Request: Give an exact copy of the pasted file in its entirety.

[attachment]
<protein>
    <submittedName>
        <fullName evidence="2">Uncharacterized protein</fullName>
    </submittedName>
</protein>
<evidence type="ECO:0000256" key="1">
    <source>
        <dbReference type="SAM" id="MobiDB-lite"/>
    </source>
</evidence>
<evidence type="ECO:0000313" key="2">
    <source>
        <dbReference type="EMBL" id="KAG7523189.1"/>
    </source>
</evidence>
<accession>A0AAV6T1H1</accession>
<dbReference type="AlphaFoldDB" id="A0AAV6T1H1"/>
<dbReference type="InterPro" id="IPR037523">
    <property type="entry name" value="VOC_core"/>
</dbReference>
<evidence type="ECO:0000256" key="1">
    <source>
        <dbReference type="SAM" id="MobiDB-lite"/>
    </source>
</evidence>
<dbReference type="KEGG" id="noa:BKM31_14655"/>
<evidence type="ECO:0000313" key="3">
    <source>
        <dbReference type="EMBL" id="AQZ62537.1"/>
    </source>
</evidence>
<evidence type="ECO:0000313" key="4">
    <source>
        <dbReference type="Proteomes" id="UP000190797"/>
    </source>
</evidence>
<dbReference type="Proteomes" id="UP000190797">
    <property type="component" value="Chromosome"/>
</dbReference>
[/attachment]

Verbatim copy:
<protein>
    <submittedName>
        <fullName evidence="2">Uncharacterized protein</fullName>
    </submittedName>
</protein>
<evidence type="ECO:0000256" key="1">
    <source>
        <dbReference type="SAM" id="MobiDB-lite"/>
    </source>
</evidence>
<evidence type="ECO:0000313" key="2">
    <source>
        <dbReference type="EMBL" id="KAG7523189.1"/>
    </source>
</evidence>
<accession>A0AAV6T1H1</accession>
<dbReference type="AlphaFoldDB" id="A0AAV6T1H1"/>
<dbReference type="InterPro" id="IPR037523">
    <property type="entry name" value="VOC_core"/>
</dbReference>
<evidence type="ECO:0000256" key="1">
    <source>
        <dbReference type="SAM" id="MobiDB-lite"/>
    </source>
</evidence>
<dbReference type="KEGG" id="noa:BKM31_14655"/>
<evidence type="ECO:0000313" key="3">
    <source>
        <dbReference type="EMBL" id="AQZ62537.1"/>
    </source>
</evidence>
<evidence type="ECO:0000313" key="4">
    <source>
        <dbReference type="Proteomes" id="UP000190797"/>
    </source>
</evidence>
<dbReference type="Proteomes" id="UP000190797">
    <property type="component" value="Chromosome"/>
</dbReference>